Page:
Tell Me a (Better) Story

In Storytelling, The Craft, The Life Creative, Thoughts & Theory by David27 Comments

Ask photographers (or God help you, the internet) what makes a good photograph and it won’t be long before someone says, “a good photograph tells a story.” I don’t think that’s true. Not always. I think there are spectacular photographs that tell no story at all. They leave an impression. They elicit an emotional response. Others provide information. And if you’re not one of those photographers with “visual storyteller” printed on your business card, you need to know that your work is no less important. A lot of poems don’t tell stories, but it would be absurd for all the poets out there to feel like they should instead be short story writers or novelists.
An article from CameraWorld U.K. asserts, “Photographs tell a story when they incite an emotional response.” But many photographs do this well without telling a story. Abstracts. Expressionism. Impressionism. The article went on to say, “the best photos tell stories by prompting viewers to question what happens next.” This is partly true; photos that prompt viewers to question what happens next can be powerful, but not all photographs are about a happening.
Good photographs don’t necessarily tell a story any more than good writing must always tell a story. But storytelling is powerful, and the photographer who understands what makes stories powerful can use those same elements in photographs that don’t necessarily tell a story but leverage some of the same powerful elements to create powerful responses in us.
The question worth asking is, “how do we experience stories?” and then applying that to the kind of photographs we make. So stop reading and take a moment to ask yourself what makes a good story for you. What hooks you?
It’s important because even if the best photographs told a story (which, to be clear, I believe is untrue), we have to remember not all stories are good stories. Not every story connects or resonates.
So what makes a good story for you? This matters because if you can’t say what makes a good story, then there’s no hope of putting those elements into a photograph. Even if you don’t make “storytelling photographs,” you owe it to yourself to understand why stories are so important to humans that we’ve been called “the storytelling animal” because if you know why we resonate with stories, you can make photographs that press the same buttons.
This is not about how to tell stories with your photographs; it’s about how to make photographs that press the same buttons as good stories. Though if you understand these ideas, you’ll probably tell better stories as well.
Stories Have a Point of View.

All stories are told from a point of view—most of them by a narrator—and there are all kinds of ways a narrator might tell that story. How interesting the story is can be strongly influenced by how interesting you find the narrator. Sure, they tell you what’s happening, but the choices they make—what they leave in, what they leave out, the order in which they tell the events, and more—help determine whether you like the narrator, trust them, connect with them, and ultimately whether you enjoy the story.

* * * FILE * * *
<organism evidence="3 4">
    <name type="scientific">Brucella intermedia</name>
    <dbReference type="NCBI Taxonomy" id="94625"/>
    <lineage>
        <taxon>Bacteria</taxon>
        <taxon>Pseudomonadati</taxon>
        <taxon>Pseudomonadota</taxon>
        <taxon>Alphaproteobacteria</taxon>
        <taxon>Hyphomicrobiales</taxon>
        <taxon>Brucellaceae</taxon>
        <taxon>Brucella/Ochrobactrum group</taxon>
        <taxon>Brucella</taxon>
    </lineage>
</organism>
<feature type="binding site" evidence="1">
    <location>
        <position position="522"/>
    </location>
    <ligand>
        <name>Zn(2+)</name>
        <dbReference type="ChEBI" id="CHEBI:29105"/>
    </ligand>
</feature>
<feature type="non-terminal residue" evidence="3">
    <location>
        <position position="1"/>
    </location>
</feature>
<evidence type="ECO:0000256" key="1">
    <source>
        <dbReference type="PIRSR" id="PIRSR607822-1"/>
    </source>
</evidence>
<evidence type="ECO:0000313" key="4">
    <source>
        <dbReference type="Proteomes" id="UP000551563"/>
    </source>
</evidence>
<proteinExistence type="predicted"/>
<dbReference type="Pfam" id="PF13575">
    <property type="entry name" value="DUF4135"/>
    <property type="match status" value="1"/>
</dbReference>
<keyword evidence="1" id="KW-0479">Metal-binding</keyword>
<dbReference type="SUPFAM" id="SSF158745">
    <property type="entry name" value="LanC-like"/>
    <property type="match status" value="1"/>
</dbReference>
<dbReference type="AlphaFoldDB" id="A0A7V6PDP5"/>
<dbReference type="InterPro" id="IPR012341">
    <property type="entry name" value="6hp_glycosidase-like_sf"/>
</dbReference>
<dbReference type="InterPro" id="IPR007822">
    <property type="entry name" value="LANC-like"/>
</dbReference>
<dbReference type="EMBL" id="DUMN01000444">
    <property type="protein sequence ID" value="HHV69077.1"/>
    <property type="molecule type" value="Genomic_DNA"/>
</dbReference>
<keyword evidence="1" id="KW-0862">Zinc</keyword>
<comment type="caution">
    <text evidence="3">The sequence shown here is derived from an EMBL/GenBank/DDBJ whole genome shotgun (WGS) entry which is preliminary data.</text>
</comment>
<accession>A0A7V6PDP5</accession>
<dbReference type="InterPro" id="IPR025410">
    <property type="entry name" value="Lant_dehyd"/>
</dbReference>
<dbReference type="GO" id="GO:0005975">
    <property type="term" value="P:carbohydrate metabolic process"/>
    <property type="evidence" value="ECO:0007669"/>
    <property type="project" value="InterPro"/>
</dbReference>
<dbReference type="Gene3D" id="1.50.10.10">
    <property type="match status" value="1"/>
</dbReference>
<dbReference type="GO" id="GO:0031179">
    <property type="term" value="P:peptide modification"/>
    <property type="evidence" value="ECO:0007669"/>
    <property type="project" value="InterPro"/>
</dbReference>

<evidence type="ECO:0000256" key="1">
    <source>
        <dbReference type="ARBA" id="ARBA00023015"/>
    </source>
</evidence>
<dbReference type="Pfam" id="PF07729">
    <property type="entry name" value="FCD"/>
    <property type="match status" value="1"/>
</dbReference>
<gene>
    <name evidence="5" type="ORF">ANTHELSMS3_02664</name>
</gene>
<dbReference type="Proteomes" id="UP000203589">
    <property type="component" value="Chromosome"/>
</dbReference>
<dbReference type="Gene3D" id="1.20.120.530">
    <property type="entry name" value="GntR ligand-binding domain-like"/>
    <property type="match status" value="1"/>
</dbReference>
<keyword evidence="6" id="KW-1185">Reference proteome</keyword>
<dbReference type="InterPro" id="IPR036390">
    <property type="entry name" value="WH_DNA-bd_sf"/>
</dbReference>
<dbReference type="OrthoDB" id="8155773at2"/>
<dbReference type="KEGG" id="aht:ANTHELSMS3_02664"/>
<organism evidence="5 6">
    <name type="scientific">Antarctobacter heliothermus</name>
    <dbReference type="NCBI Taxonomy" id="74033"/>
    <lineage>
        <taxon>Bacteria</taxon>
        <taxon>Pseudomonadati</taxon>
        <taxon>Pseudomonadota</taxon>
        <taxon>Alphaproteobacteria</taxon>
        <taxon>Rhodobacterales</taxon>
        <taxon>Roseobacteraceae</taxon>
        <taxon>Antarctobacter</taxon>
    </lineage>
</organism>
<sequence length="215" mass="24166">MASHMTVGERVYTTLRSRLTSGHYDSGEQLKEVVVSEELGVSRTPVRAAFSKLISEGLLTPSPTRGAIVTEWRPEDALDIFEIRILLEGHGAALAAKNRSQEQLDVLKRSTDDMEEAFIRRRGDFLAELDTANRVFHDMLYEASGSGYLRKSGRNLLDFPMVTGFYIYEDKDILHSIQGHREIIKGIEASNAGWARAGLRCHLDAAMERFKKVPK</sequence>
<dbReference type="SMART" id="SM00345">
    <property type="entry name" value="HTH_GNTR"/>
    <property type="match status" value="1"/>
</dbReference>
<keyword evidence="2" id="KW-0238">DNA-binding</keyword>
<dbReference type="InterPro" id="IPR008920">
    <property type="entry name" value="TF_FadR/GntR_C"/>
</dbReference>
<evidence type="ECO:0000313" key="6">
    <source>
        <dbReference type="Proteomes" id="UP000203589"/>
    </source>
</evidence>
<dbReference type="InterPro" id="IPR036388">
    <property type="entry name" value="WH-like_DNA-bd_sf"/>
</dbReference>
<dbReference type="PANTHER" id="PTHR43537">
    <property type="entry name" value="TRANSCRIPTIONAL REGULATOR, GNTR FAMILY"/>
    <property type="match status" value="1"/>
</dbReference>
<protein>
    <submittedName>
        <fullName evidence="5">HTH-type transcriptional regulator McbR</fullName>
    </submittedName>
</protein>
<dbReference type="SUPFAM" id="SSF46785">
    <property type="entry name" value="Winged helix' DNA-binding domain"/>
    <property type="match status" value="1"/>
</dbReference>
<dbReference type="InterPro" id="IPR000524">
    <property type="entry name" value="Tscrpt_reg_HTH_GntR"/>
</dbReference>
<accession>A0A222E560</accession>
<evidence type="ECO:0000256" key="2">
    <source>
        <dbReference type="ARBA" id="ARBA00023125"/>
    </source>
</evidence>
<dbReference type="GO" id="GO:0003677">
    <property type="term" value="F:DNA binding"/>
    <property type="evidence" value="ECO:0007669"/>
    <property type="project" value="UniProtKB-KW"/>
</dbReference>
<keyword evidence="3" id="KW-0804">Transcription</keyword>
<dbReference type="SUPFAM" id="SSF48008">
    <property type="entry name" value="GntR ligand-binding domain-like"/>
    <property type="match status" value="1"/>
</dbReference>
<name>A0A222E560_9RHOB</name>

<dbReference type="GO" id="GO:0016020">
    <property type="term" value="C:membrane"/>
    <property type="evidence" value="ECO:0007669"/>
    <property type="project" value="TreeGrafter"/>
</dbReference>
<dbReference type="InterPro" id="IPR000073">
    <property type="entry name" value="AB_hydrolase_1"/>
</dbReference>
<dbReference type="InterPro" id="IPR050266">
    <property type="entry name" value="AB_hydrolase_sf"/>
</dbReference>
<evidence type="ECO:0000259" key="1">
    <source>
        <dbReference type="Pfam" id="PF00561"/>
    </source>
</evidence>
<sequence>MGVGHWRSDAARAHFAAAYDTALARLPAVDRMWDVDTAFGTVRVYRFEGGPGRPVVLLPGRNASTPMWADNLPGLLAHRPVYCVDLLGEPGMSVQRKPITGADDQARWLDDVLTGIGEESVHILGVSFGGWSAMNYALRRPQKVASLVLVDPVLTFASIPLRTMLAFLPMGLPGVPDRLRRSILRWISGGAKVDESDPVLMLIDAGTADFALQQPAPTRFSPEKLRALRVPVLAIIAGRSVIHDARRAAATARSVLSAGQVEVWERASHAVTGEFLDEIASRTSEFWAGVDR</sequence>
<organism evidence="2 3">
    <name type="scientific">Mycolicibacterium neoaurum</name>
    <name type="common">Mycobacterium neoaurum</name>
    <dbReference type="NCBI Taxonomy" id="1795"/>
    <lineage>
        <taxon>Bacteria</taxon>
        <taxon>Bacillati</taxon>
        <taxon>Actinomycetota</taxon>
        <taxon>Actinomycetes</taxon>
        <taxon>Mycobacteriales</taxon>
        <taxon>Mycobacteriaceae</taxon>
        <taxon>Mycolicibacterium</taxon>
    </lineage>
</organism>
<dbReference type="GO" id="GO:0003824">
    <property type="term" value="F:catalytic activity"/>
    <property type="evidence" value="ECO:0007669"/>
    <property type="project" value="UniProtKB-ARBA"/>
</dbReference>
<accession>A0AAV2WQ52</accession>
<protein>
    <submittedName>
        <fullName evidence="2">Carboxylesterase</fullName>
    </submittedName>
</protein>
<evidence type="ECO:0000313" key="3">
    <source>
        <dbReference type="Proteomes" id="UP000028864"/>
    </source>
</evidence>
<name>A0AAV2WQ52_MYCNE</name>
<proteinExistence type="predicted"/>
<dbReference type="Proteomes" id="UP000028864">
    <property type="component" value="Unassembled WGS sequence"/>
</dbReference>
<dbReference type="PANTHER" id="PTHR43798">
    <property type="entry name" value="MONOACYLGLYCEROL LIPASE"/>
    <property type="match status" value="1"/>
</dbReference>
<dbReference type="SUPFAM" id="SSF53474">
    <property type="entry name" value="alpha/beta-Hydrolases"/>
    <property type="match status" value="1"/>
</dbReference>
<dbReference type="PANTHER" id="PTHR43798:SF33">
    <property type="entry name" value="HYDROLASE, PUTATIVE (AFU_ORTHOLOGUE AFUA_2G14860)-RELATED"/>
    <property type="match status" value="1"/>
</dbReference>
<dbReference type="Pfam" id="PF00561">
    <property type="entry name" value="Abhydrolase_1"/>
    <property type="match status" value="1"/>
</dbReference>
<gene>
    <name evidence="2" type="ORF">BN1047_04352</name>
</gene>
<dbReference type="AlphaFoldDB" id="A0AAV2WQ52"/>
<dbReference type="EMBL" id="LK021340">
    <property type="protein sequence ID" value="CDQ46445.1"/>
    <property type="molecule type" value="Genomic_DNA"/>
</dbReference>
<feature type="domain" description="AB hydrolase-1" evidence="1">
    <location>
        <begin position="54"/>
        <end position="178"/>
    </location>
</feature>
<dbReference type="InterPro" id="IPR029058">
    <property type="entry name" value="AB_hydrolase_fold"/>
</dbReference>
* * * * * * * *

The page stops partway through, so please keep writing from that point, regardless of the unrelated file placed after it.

Photographed at eye-level this point of view puts you into the scene, allows the rhino to loom over you as if you were perhaps an ant or a blade of grass: part of the scene and not only an observer.

A photograph with an interesting point of view can also pull us in. That point of view might be conveyed by where the photographer stands, which lens they opt to use, or the moment they choose. It could be a choice of shutter speed or the careful use of depth of field. But there were choices made, and the more interesting those choices are, the more likely it is that a particular point of view is put forward, as in “look at this, and look at it in this way.”
Are you being intentional about your point of view? Not only where you place the camera (though that’s huge) but also in your other choices.
Stories Have Characters We Connect With.

Not every image has a person or an animal in it, but many do, and the photograph will connect better when you make choices that allow the person responding to the image to connect with the characters. That doesn’t mean we have to like them, but you have to tell us something about them. I don’t need to know their whole life story, but the details you choose matter. What do the clothes tell me about the life they live and where they live it? What are they holding in their hands that tells me what they do or what might be about to happen? What does the look on their face tell me about who they are and what’s important to them? Individually these might not “tell a story,” but they might hint at one and make me care or, better yet, make me wonder.